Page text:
Wednesday, April 29, 2015

No-fear book culling (or not)

I recently faced the distressing possibility that I might not live long enough to read all of my books. I imagine this happens to all book collectors eventually. That quick purchase, and the next, and the one after that, all gather on the shelves until ... another book case is needed. And then, another. And another.
I know I have too many, know it's a compulsion, like hoarding. But it is such a sweet, harmless sin. I'm too lazy to do a count, but I estimate in my rough Irish way that there are a thousand books or so settled on the shelves, waiting for the books I borrow from the library, those I receive for reviews and others purchased for my book club—the aptly named Off-Track Bookies.
That's a lot of reading. My life/death estimate is predicated on the fact that I don't skim books; I read them slowly, deliciously. I study the style and savor the words until I near the end, when it's no-holds-barred race to the finish line (if it's a good book). At my current pace, I will have to live—and be able to read—until something like 100 years old. Given the rate at which my eyes are deteriorating, that's not looking too likely. That, and the fact that I plan to take up risque living at age 90.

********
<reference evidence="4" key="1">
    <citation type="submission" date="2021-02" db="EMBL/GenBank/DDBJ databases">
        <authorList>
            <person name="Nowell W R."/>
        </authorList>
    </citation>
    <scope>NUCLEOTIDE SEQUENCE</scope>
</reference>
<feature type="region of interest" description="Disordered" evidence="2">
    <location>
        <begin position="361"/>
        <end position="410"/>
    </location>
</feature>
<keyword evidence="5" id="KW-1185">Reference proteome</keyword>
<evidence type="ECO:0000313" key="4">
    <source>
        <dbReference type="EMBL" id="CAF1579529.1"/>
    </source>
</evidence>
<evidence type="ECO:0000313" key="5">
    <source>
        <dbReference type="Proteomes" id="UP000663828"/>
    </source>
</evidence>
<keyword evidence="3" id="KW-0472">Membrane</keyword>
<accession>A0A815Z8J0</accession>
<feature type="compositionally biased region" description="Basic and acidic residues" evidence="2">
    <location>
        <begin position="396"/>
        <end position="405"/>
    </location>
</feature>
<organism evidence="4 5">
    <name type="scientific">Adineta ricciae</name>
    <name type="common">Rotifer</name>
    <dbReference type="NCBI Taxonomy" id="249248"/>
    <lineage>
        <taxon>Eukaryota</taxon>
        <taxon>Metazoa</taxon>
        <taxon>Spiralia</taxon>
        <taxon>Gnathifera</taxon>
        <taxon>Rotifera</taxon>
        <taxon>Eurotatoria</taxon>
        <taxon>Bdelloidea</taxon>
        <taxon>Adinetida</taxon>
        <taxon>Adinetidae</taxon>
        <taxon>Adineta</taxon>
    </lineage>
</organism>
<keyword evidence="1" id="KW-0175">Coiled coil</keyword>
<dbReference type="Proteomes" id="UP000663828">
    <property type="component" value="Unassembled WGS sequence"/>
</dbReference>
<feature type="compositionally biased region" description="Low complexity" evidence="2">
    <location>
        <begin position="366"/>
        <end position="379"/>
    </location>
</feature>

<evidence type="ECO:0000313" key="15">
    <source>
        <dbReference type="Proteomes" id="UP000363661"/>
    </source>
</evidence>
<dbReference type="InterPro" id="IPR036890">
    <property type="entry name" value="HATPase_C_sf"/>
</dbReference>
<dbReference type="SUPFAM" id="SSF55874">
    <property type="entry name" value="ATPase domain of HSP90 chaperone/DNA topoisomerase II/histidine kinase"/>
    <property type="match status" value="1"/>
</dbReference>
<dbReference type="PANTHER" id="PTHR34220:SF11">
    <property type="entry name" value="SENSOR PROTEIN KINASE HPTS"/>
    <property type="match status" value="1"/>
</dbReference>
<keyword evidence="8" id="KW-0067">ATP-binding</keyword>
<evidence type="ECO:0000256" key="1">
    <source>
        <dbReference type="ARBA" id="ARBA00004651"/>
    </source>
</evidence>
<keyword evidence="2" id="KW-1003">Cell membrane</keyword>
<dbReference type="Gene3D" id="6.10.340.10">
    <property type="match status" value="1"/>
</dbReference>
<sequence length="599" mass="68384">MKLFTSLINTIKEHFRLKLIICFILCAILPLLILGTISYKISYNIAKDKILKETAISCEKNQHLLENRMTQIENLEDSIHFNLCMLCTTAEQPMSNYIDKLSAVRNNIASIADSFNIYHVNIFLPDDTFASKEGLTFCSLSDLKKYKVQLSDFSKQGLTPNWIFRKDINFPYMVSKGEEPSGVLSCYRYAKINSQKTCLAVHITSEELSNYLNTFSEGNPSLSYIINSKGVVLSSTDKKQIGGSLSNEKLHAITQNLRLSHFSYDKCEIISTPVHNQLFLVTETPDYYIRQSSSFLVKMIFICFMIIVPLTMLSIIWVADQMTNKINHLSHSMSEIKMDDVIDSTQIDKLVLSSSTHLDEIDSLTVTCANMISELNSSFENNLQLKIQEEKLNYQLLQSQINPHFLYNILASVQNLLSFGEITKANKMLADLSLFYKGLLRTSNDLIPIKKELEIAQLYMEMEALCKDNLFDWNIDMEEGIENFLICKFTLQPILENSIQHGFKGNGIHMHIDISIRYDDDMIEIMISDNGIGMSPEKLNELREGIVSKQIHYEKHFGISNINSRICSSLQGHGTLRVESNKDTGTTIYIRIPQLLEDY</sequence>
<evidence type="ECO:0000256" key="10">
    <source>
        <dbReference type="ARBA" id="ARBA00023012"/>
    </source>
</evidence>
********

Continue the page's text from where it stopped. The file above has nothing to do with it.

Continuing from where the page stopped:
I'm not too thrilled; my kids—who will have to dispose of all my books someday—aren't too thrilled either. I will accept that I bear some responsibility for thinning out the shelves before that time (though it's tempting to just let them suffer). But since I love books, I want to see them off to a better place.
Getting rid of your old friends is hard. I tell myself lies: Of course I'll read them all! I'll even reread them. I'll pass them on to dear friends and give some to the library. I'll be buried with them. Imagine: a coffin made of books. I like that.
But back to the living. When you, like me, are ready to accept that some culling of the herd is necessary for your psychological health, other readers have some advice for you, as do I:
1. Keep a "give away" and a "sell" box near the book case. Once a month, remove and dispose of the books that simply occupy space. You won't read them; your kids don't take time to read, and your grandchildren won't use them for reference one day, since they have the internet.